Romnja Feminist Movement in Berlin my personal experience by Riah Knight

Foto Erin James

This is a piece I initially wrote back in 2019 about my time in Berlin, exploring my journey within the Roma arts scene here. It was first published on Romani Herstory in 2021 and has now been updated for DIKKO. This piece is me doing my best to articulate how I saw things and how my journey into art and activism in Berlin began. – Riah Knight 2022

It’s my first summer in Berlin and I’m standing alone under the amber light of Hallesches Tor station as a train drags itself through the twilight sky. I’ve got masses of blue eyeliner all over the top half of my face, because you know, it’s Berlin, and I’m wearing my latest find from the Sunday flea market; a gray bodycon with frayed edges – I feel like I’ve integrated. A band playing a mash-up of Klezma Reggae with some German flute starts to play from the canvas topped stage and I join the dancing crowd, avoiding swaying beer cups and cigarettes held up to the music like trophies. Two men join me for a boogie as the band wraps up a tune – shouts of:

‘What’s your name?’

‘Where do you come from?’

‘What brings you to Berlin?’

are exchanged over the throng of the crowd. Usually, being a dual heritage British Romani is not the first thing that comes up in a conversation for me. Being close to 6ft tall and blonde I am often mistaken for Swedish or some other country further north than rainy little Brexitland. But it is 2017 and I am in Berlin to start rehearsals for Yael Ronen’s next opening show of the season at the Maxim Gorki Theatre- Roma Armee. As I tell the men this information they make confused eye contact –

‘You’re a Gypsy?’

I hesitate. In Europe, unlike my native England, Gypsy is a contentious word,

‘A Romani yes, Romani Gypsy’

More confused eye contact follows

‘But you don’t look like a Gypsy?’

This I have heard before, so reply

‘And what does a Gypsy look like?

‘Not like you!’

One man goes on to explain how well he knows Gypsies and how much I simply cannot be one, alluding to long black hair and criminality. I nod incredulously as this man tells me how much I cannot be myself. Yet, over the last decade exactly these stereotypes have been challenged as Berlin has become the centre of a female lead Romani cultural renaissance.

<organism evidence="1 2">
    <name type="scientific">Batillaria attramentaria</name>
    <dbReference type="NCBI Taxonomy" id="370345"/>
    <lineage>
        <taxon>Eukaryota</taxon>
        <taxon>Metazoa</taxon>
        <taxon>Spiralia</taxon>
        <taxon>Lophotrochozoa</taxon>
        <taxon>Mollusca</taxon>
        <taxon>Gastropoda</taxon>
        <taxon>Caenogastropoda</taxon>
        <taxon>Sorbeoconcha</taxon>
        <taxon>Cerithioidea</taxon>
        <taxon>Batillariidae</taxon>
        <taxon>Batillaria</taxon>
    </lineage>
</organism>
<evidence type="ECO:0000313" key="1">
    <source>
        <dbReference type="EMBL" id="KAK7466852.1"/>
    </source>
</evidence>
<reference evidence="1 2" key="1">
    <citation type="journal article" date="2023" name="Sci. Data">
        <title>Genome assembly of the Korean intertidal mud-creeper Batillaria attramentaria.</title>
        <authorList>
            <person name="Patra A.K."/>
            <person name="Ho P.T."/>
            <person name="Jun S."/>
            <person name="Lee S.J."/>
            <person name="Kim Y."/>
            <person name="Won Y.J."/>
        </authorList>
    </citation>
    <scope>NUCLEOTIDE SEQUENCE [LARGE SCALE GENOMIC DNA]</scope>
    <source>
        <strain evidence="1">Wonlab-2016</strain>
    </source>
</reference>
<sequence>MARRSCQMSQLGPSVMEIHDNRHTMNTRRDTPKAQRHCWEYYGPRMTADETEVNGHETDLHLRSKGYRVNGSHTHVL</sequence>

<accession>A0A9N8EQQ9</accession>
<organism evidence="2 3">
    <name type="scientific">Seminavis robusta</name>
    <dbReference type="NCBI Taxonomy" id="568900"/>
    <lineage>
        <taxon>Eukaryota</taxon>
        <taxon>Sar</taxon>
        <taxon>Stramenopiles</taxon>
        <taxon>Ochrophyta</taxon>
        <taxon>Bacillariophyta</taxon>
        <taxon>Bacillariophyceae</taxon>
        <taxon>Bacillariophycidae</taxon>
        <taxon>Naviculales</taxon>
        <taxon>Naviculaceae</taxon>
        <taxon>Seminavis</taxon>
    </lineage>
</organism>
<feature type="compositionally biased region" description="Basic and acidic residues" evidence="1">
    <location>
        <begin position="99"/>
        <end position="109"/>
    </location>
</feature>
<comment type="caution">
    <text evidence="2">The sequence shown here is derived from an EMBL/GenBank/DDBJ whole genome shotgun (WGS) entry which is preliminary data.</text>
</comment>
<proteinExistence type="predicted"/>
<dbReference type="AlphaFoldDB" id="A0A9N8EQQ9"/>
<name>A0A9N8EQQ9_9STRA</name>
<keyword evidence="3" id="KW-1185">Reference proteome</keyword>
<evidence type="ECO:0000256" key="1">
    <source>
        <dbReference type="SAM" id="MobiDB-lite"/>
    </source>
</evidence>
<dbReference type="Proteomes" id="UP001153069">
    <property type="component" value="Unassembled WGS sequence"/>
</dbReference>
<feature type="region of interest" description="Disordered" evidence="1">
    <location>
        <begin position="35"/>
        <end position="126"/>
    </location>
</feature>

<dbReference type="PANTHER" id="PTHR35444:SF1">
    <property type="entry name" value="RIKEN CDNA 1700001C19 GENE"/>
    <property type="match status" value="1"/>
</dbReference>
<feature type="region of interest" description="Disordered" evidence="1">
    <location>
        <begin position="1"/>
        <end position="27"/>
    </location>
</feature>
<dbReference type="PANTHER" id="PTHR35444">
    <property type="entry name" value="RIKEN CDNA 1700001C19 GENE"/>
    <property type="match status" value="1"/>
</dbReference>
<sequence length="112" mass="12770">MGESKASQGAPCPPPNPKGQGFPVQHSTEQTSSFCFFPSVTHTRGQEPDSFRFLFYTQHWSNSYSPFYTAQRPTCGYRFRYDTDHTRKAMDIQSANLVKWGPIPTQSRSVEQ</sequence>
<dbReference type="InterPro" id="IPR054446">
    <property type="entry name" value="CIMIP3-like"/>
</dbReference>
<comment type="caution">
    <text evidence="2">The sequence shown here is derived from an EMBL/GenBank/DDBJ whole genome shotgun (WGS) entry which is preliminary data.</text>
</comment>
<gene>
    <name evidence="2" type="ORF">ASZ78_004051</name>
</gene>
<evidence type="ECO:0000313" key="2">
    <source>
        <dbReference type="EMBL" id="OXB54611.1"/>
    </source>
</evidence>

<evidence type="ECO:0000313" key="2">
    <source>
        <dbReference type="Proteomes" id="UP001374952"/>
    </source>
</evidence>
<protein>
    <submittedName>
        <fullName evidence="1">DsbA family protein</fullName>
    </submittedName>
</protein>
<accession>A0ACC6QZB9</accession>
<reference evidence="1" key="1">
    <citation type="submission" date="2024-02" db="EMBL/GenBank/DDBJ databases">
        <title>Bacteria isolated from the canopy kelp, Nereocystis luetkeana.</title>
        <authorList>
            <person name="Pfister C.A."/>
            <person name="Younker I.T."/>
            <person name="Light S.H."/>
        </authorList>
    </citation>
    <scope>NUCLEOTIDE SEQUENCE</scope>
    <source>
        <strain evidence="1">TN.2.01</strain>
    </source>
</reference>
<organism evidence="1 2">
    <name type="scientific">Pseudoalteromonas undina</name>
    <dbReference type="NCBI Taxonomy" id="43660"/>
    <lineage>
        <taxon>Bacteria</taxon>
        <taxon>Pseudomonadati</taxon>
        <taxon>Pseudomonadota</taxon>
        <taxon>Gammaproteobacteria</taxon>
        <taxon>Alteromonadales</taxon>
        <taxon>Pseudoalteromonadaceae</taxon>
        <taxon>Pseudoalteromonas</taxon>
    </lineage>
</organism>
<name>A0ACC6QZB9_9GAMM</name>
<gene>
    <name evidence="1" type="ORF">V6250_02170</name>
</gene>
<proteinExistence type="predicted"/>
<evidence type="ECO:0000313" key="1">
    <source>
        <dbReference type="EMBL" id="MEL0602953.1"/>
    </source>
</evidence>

“Half of the members of the ensemble are not Roma / Sinti at all”– is a quote from the national Austrian newspaper Die Presse about the production Roma Armee’s performance in Rome at the European Theatre prize in December 2017. The cast consists of a diverse cross section of our community: Roma and Romani travellers from Austria, Serbia, Germany, Kosovo, Romania, England and Sweden, as well as two supportive non Roma Israeli-German-Turkish-Berlin Gadjé from the Gorki ensemble (Orit Nahmias and Mehmet Ateşçi). While the Roma on stage are all united by a common culture, a common history and traditions passed proudly or protectively from our families, we are as diverse as you would expect a group of people ranging from the ages of 20 to 40 from across the continent to be. The fact that none of us adhere solely to the much perpetuated image of a Roma was not a conscious choice on the part of the theatre, so much as a reality reflecting a broad cross section of our community; some of us are privately educated and some of us grew up in a refugee camp. The fact that this reviewer could simply not fathom that these diverse, accomplished, talented, educated people on the stage were actually Roma is yet another example of how our narrative has been owned and held in the hands of the external society for so long that they see themselves as the experts on what makes us who we are.

Roma Armee was founded on the idea of Roma sisters, Sandra and Simonida Selimovic (AKA Mindj Panther/ Romano Svato) and staged by a largely female team: female director (Yael Ronen), female assistant director (Isabella Sedlak), female dramaturge (Irina Szodruch), female assistant dramaturge (Sandra Wolf), female costume designers (Delaine Le Bas, Maria Abreu), female stage designer (Heike Schuppelius), female video artist (Hanna Slak)…female head of Maxim Gorki (Shermin Langhoff )… and with a group of actors who are also, by a small majority, mostly women.

The original genesis was to form a Roma army for the resistance and defence of our rights, culture and identity – an army of activists and actors to reclaim our narrative. And while the contribution and narratives of the men in the production (Lindy Larson, Hamze Bytyci, Damian Le Bas) are integral and valued, as a mostly female team a feminine agenda found a central role in the shows development by default – not to mention that we had radical feminist, and founder of the word for feminism in the Romani language (Giuvlipen), Mihaela Dragan as part of the cast. Periods, political vaginas and mothers, always mothers, play a key role in the formation of this army, with each used to highlight a different tactic of annihilation used against us – tools of oppression which have now been transformed into topics of strength and empowerment.